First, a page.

October 2 and 16, November 6 and 13, and December 4, 2020
In this 10-hour webinar series, Dr. Nancy Rappaport (and several guest experts) will deepen our understanding of how to respond to students with threatening behavior in substantial ways. She’ll also help us explore the necessary cultural changes we need to make in order to effectively support students and keep our communities safe and connected.
Questions to be considered:
- How do we as educators/clinicians build relationships with dysregulated kids?
- How do we teach schools about the impact of structural racism and implicit bias which impact student achievement?
- How do we support the patterns of kids on the spectrum who are perseverative on violent themes or who express themselves in provocative ways?
- How do we appropriately implement safety assessments and build a culture of safety?
Session 2, October 16: Sarah Goodrum, Ph.D.
Dr. Goodrum is Research Associate with the Center for the Study and Prevention of Violence at the University of Colorado Boulder. Sarah is a sociologist with an emphasis in criminology, and she conducts research on domestic violence, homicide and school violence. In 2016, Sarah co-authored a report on a 2013 school shooting, and the findings from that report are currently being used to develop lessons learned on information sharing and threat assessment for three federally funded projects on school safety.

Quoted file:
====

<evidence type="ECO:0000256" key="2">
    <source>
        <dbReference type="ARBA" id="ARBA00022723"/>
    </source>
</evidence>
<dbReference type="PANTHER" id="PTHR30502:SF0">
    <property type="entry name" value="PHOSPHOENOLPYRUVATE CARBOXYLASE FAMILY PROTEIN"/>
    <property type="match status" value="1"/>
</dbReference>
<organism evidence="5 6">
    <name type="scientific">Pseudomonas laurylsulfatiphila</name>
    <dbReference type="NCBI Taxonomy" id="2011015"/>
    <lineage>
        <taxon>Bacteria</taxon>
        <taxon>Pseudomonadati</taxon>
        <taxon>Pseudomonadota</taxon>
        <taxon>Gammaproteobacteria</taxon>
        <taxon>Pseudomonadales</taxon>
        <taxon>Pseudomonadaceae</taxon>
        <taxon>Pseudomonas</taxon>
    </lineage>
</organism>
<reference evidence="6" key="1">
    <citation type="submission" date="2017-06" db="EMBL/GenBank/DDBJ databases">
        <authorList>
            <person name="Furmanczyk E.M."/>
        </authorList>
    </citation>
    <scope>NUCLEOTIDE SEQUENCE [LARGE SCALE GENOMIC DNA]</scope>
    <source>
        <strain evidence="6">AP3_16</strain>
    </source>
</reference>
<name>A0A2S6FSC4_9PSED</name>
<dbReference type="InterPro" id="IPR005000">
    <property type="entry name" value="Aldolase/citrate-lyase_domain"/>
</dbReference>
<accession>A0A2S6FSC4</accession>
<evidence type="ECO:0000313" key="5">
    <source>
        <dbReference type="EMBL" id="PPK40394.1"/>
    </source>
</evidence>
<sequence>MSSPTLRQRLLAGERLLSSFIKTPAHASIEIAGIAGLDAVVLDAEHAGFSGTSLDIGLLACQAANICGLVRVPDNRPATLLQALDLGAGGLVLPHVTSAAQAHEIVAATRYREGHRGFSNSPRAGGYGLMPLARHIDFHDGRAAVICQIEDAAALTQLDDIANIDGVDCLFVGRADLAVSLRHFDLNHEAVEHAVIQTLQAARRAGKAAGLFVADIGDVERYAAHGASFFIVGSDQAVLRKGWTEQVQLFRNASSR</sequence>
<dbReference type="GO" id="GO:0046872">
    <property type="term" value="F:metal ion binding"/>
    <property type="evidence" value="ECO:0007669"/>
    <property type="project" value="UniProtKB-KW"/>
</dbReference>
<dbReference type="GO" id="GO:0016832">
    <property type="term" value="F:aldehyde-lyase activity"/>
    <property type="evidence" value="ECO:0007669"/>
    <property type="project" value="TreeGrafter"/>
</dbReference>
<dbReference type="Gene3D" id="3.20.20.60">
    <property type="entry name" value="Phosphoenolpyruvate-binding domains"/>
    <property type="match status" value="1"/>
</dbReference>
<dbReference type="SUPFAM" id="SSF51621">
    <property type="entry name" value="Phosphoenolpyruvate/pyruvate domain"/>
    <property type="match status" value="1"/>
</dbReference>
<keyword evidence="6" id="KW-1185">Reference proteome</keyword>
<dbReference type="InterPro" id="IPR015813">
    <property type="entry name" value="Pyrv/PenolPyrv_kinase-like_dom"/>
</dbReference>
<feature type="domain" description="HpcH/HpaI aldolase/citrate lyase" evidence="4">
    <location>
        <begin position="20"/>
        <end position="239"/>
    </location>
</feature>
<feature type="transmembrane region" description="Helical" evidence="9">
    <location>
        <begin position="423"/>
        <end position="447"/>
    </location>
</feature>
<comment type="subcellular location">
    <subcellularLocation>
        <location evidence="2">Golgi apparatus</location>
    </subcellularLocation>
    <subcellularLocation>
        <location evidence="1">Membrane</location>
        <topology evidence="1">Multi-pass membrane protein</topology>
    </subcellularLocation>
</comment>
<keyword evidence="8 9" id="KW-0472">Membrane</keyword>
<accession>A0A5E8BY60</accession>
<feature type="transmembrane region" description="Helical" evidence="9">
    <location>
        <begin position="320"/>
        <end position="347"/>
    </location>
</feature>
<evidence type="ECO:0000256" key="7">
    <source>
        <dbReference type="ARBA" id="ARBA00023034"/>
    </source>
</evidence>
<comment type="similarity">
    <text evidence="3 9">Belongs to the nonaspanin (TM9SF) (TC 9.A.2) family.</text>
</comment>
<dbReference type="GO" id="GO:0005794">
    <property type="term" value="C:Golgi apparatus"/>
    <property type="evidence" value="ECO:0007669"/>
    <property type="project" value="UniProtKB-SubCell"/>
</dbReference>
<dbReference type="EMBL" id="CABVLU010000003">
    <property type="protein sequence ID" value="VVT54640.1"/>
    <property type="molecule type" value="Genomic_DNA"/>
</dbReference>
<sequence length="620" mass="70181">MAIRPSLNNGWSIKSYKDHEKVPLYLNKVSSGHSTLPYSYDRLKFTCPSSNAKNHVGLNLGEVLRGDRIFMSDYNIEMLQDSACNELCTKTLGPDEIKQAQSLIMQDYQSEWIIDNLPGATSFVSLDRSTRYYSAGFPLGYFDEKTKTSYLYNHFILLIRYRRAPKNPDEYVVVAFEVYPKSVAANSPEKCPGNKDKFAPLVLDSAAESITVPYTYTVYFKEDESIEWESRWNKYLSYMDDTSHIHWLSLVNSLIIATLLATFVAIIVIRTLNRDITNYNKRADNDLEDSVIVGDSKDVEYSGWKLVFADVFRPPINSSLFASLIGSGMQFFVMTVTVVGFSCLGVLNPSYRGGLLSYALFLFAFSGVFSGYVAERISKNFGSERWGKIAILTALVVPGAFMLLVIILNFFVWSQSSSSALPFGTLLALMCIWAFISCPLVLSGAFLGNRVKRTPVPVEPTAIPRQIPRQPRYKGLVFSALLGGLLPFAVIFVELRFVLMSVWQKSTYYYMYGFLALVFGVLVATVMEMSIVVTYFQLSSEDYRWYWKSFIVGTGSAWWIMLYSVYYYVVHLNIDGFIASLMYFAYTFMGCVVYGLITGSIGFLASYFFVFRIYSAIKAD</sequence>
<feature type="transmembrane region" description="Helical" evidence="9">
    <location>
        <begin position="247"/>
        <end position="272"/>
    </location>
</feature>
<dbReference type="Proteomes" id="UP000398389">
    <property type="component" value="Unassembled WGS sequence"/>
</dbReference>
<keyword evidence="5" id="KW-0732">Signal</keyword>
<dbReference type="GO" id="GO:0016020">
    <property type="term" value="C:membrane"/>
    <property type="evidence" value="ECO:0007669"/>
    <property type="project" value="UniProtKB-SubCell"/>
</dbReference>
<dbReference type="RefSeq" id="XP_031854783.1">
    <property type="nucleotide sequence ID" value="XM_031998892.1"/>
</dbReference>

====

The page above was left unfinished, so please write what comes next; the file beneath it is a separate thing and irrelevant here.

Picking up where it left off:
Session 3, November 6: Dr. Deborah M. Weisbrot
Dr. Weisbrot is a Clinical Professor of Psychiatry in the Department of Psychiatry at Stony Brook University and a Distinguished Fellow of the American Academy of Child and Adolescent Psychiatry. Dr. Weisbrot’s current clinical work is focused on her full-time role as a consulting child and adolescent psychiatrist for several therapeutic schools for children and adolescents. She is active on a national level in school consultation issues and has extensive expertise in clinical and research interest in threat assessment in youth.
Session 4, November 13: Michelle Garcia Winner, MA, CCC-SLP
Michelle specializes in the treatment of individuals with social learning challenges and is the founder and CEO of Social Thinking®, a company dedicated to helping individuals from four through adulthood develop their social competencies to meet their personal social goals. Michelle coined the term “Social Thinking” in the mid-1990s and since that time has created numerous unique treatment frameworks and curricula that help educators, clinicians, professionals of all types, and parents/family members appreciate that social capabilities are integral to a person’s success in life, socially, academically, and professionally.
Session 5, December 4: Dr. Meredith Gansner
Dr. Gansner is an instructor of psychiatry at Harvard Medical School and attending psychiatrist at Cambridge Health Alliance. Her research focuses on problematic digital media use in adolescents and has been awarded the Dupont Warren Fellowship Grant, Livingston and Shore Faculty Development Awards through Harvard Medical School.